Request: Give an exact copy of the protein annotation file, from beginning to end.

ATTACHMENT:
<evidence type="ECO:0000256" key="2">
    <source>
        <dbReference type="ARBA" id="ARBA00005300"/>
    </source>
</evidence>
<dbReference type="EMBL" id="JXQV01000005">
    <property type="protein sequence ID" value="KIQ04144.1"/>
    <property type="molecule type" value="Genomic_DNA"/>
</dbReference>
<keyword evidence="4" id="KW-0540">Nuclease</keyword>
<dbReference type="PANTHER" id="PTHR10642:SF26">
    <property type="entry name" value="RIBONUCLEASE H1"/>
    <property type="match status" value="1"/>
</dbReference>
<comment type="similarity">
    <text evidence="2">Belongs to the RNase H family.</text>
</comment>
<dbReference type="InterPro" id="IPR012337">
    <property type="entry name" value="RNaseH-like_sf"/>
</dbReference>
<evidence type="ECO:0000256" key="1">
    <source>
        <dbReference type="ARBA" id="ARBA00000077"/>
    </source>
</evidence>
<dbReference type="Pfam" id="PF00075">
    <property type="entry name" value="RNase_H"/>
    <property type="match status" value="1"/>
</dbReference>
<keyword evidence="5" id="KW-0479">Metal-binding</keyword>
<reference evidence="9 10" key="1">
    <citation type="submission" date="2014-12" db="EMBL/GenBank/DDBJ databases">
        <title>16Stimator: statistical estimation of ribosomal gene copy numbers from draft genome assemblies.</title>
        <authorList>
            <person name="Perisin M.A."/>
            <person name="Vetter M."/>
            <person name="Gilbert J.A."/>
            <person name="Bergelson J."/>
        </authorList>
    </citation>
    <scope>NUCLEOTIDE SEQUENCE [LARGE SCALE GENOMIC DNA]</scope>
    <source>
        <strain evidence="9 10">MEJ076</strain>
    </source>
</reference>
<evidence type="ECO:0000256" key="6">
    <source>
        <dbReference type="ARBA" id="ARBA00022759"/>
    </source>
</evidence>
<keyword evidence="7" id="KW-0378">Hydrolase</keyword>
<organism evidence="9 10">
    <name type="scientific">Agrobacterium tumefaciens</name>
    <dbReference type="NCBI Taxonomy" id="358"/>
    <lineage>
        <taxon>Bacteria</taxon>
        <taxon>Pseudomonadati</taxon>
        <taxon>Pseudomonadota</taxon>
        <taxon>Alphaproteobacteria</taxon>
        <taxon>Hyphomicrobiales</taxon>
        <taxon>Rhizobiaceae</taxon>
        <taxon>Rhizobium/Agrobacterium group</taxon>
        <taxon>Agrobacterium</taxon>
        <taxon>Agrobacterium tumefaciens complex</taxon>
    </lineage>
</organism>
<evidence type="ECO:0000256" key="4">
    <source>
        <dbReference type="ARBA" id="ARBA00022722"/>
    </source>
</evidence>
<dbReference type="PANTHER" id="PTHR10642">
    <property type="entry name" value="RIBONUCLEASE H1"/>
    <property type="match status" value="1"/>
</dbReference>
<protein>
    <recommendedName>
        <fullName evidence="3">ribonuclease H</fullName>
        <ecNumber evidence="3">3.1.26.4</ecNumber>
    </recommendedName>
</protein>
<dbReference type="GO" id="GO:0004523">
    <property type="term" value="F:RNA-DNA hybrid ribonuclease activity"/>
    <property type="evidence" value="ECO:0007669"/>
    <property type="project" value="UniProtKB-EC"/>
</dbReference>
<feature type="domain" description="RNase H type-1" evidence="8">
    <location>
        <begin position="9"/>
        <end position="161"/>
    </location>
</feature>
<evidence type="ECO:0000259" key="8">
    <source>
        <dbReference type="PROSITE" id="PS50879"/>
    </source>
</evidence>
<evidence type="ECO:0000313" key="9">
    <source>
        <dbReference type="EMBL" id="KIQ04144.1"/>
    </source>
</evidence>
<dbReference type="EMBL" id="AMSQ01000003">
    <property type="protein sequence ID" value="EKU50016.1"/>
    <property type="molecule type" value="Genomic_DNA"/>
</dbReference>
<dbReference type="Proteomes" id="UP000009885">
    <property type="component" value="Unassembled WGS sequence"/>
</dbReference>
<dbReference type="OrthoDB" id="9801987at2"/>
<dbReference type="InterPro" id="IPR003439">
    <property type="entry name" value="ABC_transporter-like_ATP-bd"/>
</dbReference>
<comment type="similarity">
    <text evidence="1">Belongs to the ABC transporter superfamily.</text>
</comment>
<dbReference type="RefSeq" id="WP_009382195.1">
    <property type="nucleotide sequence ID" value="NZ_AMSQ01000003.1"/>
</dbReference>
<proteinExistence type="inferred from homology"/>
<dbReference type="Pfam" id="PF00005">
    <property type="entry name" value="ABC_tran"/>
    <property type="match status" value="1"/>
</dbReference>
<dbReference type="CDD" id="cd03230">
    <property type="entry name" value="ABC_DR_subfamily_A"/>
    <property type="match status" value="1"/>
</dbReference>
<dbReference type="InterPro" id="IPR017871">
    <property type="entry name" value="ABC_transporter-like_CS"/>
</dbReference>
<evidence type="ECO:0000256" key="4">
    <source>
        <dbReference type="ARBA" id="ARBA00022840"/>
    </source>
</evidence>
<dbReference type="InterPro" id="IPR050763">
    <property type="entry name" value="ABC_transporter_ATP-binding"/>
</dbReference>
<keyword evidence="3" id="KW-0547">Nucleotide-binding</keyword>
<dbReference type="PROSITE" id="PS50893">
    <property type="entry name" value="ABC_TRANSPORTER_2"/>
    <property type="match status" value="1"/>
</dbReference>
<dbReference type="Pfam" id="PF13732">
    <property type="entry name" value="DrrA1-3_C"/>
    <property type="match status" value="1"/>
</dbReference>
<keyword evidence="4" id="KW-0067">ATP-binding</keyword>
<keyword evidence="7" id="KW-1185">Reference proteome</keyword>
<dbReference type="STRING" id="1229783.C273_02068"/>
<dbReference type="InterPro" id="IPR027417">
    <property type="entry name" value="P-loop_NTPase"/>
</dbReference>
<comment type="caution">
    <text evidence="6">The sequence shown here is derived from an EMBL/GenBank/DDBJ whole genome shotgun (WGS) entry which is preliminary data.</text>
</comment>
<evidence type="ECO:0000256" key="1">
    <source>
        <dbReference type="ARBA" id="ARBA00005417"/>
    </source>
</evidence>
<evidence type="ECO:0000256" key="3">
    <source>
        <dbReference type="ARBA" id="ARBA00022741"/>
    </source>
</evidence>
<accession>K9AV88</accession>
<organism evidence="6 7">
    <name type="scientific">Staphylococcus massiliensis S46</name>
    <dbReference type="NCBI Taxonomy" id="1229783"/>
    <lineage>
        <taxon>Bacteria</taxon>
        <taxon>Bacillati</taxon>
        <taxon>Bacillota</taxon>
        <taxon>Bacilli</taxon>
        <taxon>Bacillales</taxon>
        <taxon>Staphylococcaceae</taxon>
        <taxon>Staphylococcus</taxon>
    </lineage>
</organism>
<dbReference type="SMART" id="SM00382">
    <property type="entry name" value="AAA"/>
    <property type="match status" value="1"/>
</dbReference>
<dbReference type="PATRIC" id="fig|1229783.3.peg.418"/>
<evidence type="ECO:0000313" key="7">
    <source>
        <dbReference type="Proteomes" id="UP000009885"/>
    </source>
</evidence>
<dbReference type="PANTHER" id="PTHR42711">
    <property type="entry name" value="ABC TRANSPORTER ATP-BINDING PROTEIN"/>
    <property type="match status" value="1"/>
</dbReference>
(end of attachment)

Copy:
<evidence type="ECO:0000256" key="2">
    <source>
        <dbReference type="ARBA" id="ARBA00005300"/>
    </source>
</evidence>
<dbReference type="EMBL" id="JXQV01000005">
    <property type="protein sequence ID" value="KIQ04144.1"/>
    <property type="molecule type" value="Genomic_DNA"/>
</dbReference>
<keyword evidence="4" id="KW-0540">Nuclease</keyword>
<dbReference type="PANTHER" id="PTHR10642:SF26">
    <property type="entry name" value="RIBONUCLEASE H1"/>
    <property type="match status" value="1"/>
</dbReference>
<comment type="similarity">
    <text evidence="2">Belongs to the RNase H family.</text>
</comment>
<dbReference type="InterPro" id="IPR012337">
    <property type="entry name" value="RNaseH-like_sf"/>
</dbReference>
<evidence type="ECO:0000256" key="1">
    <source>
        <dbReference type="ARBA" id="ARBA00000077"/>
    </source>
</evidence>
<dbReference type="Pfam" id="PF00075">
    <property type="entry name" value="RNase_H"/>
    <property type="match status" value="1"/>
</dbReference>
<keyword evidence="5" id="KW-0479">Metal-binding</keyword>
<reference evidence="9 10" key="1">
    <citation type="submission" date="2014-12" db="EMBL/GenBank/DDBJ databases">
        <title>16Stimator: statistical estimation of ribosomal gene copy numbers from draft genome assemblies.</title>
        <authorList>
            <person name="Perisin M.A."/>
            <person name="Vetter M."/>
            <person name="Gilbert J.A."/>
            <person name="Bergelson J."/>
        </authorList>
    </citation>
    <scope>NUCLEOTIDE SEQUENCE [LARGE SCALE GENOMIC DNA]</scope>
    <source>
        <strain evidence="9 10">MEJ076</strain>
    </source>
</reference>
<evidence type="ECO:0000256" key="6">
    <source>
        <dbReference type="ARBA" id="ARBA00022759"/>
    </source>
</evidence>
<keyword evidence="7" id="KW-0378">Hydrolase</keyword>
<organism evidence="9 10">
    <name type="scientific">Agrobacterium tumefaciens</name>
    <dbReference type="NCBI Taxonomy" id="358"/>
    <lineage>
        <taxon>Bacteria</taxon>
        <taxon>Pseudomonadati</taxon>
        <taxon>Pseudomonadota</taxon>
        <taxon>Alphaproteobacteria</taxon>
        <taxon>Hyphomicrobiales</taxon>
        <taxon>Rhizobiaceae</taxon>
        <taxon>Rhizobium/Agrobacterium group</taxon>
        <taxon>Agrobacterium</taxon>
        <taxon>Agrobacterium tumefaciens complex</taxon>
    </lineage>
</organism>
<evidence type="ECO:0000256" key="4">
    <source>
        <dbReference type="ARBA" id="ARBA00022722"/>
    </source>
</evidence>
<dbReference type="PANTHER" id="PTHR10642">
    <property type="entry name" value="RIBONUCLEASE H1"/>
    <property type="match status" value="1"/>
</dbReference>
<protein>
    <recommendedName>
        <fullName evidence="3">ribonuclease H</fullName>
        <ecNumber evidence="3">3.1.26.4</ecNumber>
    </recommendedName>
</protein>
<dbReference type="GO" id="GO:0004523">
    <property type="term" value="F:RNA-DNA hybrid ribonuclease activity"/>
    <property type="evidence" value="ECO:0007669"/>
    <property type="project" value="UniProtKB-EC"/>
</dbReference>
<feature type="domain" description="RNase H type-1" evidence="8">
    <location>
        <begin position="9"/>
        <end position="161"/>
    </location>
</feature>
<evidence type="ECO:0000259" key="8">
    <source>
        <dbReference type="PROSITE" id="PS50879"/>
    </source>
</evidence>
<evidence type="ECO:0000313" key="9">
    <source>
        <dbReference type="EMBL" id="KIQ04144.1"/>
    </source>
</evidence>
<dbReference type="EMBL" id="AMSQ01000003">
    <property type="protein sequence ID" value="EKU50016.1"/>
    <property type="molecule type" value="Genomic_DNA"/>
</dbReference>
<dbReference type="Proteomes" id="UP000009885">
    <property type="component" value="Unassembled WGS sequence"/>
</dbReference>
<dbReference type="OrthoDB" id="9801987at2"/>
<dbReference type="InterPro" id="IPR003439">
    <property type="entry name" value="ABC_transporter-like_ATP-bd"/>
</dbReference>
<comment type="similarity">
    <text evidence="1">Belongs to the ABC transporter superfamily.</text>
</comment>
<dbReference type="RefSeq" id="WP_009382195.1">
    <property type="nucleotide sequence ID" value="NZ_AMSQ01000003.1"/>
</dbReference>
<proteinExistence type="inferred from homology"/>
<dbReference type="Pfam" id="PF00005">
    <property type="entry name" value="ABC_tran"/>
    <property type="match status" value="1"/>
</dbReference>
<dbReference type="CDD" id="cd03230">
    <property type="entry name" value="ABC_DR_subfamily_A"/>
    <property type="match status" value="1"/>
</dbReference>
<dbReference type="InterPro" id="IPR017871">
    <property type="entry name" value="ABC_transporter-like_CS"/>
</dbReference>
<evidence type="ECO:0000256" key="4">
    <source>
        <dbReference type="ARBA" id="ARBA00022840"/>
    </source>
</evidence>
<dbReference type="InterPro" id="IPR050763">
    <property type="entry name" value="ABC_transporter_ATP-binding"/>
</dbReference>
<keyword evidence="3" id="KW-0547">Nucleotide-binding</keyword>
<dbReference type="PROSITE" id="PS50893">
    <property type="entry name" value="ABC_TRANSPORTER_2"/>
    <property type="match status" value="1"/>
</dbReference>
<dbReference type="Pfam" id="PF13732">
    <property type="entry name" value="DrrA1-3_C"/>
    <property type="match status" value="1"/>
</dbReference>
<keyword evidence="4" id="KW-0067">ATP-binding</keyword>
<keyword evidence="7" id="KW-1185">Reference proteome</keyword>
<dbReference type="STRING" id="1229783.C273_02068"/>
<dbReference type="InterPro" id="IPR027417">
    <property type="entry name" value="P-loop_NTPase"/>
</dbReference>
<comment type="caution">
    <text evidence="6">The sequence shown here is derived from an EMBL/GenBank/DDBJ whole genome shotgun (WGS) entry which is preliminary data.</text>
</comment>
<evidence type="ECO:0000256" key="1">
    <source>
        <dbReference type="ARBA" id="ARBA00005417"/>
    </source>
</evidence>
<evidence type="ECO:0000256" key="3">
    <source>
        <dbReference type="ARBA" id="ARBA00022741"/>
    </source>
</evidence>
<accession>K9AV88</accession>
<organism evidence="6 7">
    <name type="scientific">Staphylococcus massiliensis S46</name>
    <dbReference type="NCBI Taxonomy" id="1229783"/>
    <lineage>
        <taxon>Bacteria</taxon>
        <taxon>Bacillati</taxon>
        <taxon>Bacillota</taxon>
        <taxon>Bacilli</taxon>
        <taxon>Bacillales</taxon>
        <taxon>Staphylococcaceae</taxon>
        <taxon>Staphylococcus</taxon>
    </lineage>
</organism>
<dbReference type="SMART" id="SM00382">
    <property type="entry name" value="AAA"/>
    <property type="match status" value="1"/>
</dbReference>
<dbReference type="PATRIC" id="fig|1229783.3.peg.418"/>
<evidence type="ECO:0000313" key="7">
    <source>
        <dbReference type="Proteomes" id="UP000009885"/>
    </source>
</evidence>
<dbReference type="PANTHER" id="PTHR42711">
    <property type="entry name" value="ABC TRANSPORTER ATP-BINDING PROTEIN"/>
    <property type="match status" value="1"/>
</dbReference>